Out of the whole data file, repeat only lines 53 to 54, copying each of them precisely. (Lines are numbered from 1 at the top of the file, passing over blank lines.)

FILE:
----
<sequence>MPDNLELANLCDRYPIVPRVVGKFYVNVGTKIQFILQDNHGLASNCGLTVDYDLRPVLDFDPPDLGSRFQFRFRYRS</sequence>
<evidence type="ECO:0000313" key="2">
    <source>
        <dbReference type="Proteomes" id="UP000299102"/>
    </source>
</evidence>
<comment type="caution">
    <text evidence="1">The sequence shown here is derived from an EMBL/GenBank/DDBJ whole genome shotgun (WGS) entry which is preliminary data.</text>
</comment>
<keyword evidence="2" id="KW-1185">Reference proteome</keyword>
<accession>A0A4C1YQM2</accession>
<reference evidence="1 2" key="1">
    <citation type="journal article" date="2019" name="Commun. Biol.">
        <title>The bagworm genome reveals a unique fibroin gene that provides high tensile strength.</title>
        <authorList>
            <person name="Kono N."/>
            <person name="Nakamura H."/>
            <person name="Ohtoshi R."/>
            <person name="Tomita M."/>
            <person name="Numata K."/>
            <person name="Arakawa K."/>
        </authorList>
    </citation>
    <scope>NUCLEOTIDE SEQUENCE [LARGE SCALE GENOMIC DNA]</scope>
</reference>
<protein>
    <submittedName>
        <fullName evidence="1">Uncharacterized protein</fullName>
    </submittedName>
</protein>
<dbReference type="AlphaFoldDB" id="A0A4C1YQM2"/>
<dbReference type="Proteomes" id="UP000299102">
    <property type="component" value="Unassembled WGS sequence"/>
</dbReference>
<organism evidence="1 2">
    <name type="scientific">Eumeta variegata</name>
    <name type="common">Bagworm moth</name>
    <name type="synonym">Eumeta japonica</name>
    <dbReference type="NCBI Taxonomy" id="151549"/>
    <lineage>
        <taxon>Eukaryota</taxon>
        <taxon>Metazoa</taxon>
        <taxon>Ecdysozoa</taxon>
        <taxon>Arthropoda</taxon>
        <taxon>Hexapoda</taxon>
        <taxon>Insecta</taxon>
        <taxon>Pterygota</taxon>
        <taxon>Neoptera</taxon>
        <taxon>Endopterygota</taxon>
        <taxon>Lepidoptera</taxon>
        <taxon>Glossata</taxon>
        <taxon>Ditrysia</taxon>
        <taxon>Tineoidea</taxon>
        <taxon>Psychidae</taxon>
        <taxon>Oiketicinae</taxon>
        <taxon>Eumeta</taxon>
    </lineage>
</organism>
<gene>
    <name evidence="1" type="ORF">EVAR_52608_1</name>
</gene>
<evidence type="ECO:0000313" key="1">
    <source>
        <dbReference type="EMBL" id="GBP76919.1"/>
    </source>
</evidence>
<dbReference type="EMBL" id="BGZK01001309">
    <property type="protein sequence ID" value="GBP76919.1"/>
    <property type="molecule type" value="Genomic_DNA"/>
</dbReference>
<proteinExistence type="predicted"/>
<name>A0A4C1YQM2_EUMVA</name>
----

        <taxon>Tineoidea</taxon>
        <taxon>Psychidae</taxon>